This Critics’ Choice Collection gives you all of the series, except for Mark Of The Whistler (1944), the second picture in the series. Hate this it’s missing, but this is essential, people!

Thanks to Kevin Deany for the news.

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Filed under Columbia, Critics' Choice Collection, DVD/Blu-ray News, J. Carrol Naish, Lew Landers, Richard Dix, William Castle

Jungle Jim.

I’ve been wanting to dive into Sam Katzman’s Jungle Jim series, but have been waiting for someone to put out a set of all 16 pictures (released from 1948 to 1955) and the single-season TV show. That hasn’t happened, and the single discs are way too expensive and take up way too much shelf space.

Figure this summer is a good time to take em on, along with the Bowery Boys. First will be Johnny Weissmuller in either Cannibal Attack (1954) or Jungle Moon Men (1955), a couple of the later ones.

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Filed under Columbia, Johnny Weissmuller, Jungle Jim, Lew Landers, Sam Katzman, Spencer Gordon Bennett

Blu-Ray News #224: The Vanishing Shadow (1934).

Directed by Lew Landers
Starring Onslow Stevens, Ada Ince, William Desmond, Walter Miller, James Durkin, Lee J. Cobb

Universal’s 12-chapter serial The Vanishing Shadow (1934) is making its way to Blu-Ray from our friends at VCI. It’s a science fiction revenge story, containing maybe the first use of a ray gun. It also feature a terrific robot.

What’s incredible about this release is that at one point, The Vanishing Shadow was thought to be a lost film. This June, it’ll be available in high-definition from original 35mm fine grain material. How cool is that? I’m really stoked to be doing a first-chapter commentary for it.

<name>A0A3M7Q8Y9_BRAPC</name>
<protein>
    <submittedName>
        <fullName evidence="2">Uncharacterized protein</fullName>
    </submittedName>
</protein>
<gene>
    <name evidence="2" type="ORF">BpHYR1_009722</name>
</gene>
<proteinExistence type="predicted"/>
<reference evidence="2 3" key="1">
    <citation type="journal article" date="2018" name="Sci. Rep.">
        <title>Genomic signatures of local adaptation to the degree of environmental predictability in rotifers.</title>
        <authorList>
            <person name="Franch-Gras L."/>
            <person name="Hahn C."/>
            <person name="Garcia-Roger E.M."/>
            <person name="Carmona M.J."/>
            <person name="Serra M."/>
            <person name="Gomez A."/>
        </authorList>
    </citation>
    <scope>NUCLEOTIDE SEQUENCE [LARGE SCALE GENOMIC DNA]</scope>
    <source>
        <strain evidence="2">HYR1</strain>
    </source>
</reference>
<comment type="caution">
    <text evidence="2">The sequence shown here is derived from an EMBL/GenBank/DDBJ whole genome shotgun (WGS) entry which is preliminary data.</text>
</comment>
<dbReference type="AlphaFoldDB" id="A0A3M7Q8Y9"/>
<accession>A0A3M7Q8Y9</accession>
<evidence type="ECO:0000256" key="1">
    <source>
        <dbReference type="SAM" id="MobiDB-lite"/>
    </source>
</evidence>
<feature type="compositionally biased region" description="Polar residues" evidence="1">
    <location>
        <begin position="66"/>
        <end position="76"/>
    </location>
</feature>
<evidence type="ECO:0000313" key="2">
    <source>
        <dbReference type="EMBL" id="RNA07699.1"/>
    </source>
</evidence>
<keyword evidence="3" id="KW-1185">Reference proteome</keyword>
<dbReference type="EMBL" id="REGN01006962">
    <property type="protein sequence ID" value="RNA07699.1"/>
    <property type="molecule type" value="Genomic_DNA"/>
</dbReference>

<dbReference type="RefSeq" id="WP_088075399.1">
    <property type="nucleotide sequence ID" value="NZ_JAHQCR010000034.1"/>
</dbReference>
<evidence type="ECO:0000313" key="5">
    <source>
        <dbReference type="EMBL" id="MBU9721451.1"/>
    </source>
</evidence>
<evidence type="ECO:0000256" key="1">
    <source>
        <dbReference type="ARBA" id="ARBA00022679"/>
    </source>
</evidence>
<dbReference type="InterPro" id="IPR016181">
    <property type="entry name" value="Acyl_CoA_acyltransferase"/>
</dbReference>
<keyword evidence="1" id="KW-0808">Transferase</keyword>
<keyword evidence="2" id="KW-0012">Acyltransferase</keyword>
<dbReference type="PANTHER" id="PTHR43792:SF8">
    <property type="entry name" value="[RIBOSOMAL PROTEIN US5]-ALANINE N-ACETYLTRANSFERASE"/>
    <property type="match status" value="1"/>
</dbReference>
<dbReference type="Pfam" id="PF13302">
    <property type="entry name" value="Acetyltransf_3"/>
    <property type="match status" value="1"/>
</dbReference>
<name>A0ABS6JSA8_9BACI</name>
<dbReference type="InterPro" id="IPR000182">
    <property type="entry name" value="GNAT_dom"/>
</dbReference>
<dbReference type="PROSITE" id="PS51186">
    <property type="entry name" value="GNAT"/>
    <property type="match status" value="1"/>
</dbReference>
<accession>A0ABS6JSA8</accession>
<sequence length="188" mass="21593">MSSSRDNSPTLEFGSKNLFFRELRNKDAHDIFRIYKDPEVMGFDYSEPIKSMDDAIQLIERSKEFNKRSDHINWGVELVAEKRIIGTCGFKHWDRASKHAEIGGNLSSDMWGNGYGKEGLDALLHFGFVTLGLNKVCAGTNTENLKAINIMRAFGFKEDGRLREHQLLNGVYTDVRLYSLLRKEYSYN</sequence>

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Filed under DVD/Blu-ray News, Lew Landers, Universal (-International), VCI

Blu-Ray News #214: The Boris Karloff/Bela Lugosi Collection.

The Titans Of Terror relax on the set of The Black Cat (1934)

Scream Factory has really done it this time. Their upcoming The Boris Karloff/Bela Lugosi Collection brings some of the weirdest, sickest and best-est horror films of the 30s to Blu-Ray. All four were Universal pictures.

The Black Cat (1934)
Directed by Edgar G. Ulmer
Starring Boris Karloff, Bela Lugosi, David Manners, Lucille Lund, John Carradine

Edgar Ulmer’s The Black Cat (1934) might be the granddaddy of all Pre-Code Horror films. It spends so much time hinting around at all kinds of awful stuff, it hardly makes any sense. But it’s so creepy, so twisted, so wonderful, who cares?

The Raven (1935)
Directed by Lew Landers
Starring Boris Karloff, Bela Lugosi, Irene Ware

How could you ever approach the supreme weirdness of The Black Cat? With The Raven (1935), Karloff, Lugosi and Lew Landers gave it the old college try.

The Invisible Ray (1936)
Directed by Lambert Hillyer
Starring Boris Karloff, Bela Lugosi, Frances Drake

Lambert Hillyer turns Boris and Bela loose on leftover Flash Gordon sets. The results are every bit as cool as you’re imagining right now. This one will be a real treat in high definition.

Black Friday (1940)
Directed by Arthur Lubin
Starring Boris Karloff, Bela Lugosi, Anne Nagle, Paul Fix

Lugosi’s role is pretty small in this one, and he and Karloff don’t have any scenes together. Curt Siodmak’s script plays around with ideas he’d use again in Donovan’s Brain — his 1943 novel and 1953 film.

This is essential stuff, folks. And it’s coming in April.

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Filed under Bela Lugosi, Boris Karloff, DVD/Blu-ray News, Edgar G. Ulmer, John Carradine, Lambert Hillyer, Lew Landers, Pre-Code, Shout/Scream Factory, Universal (-International)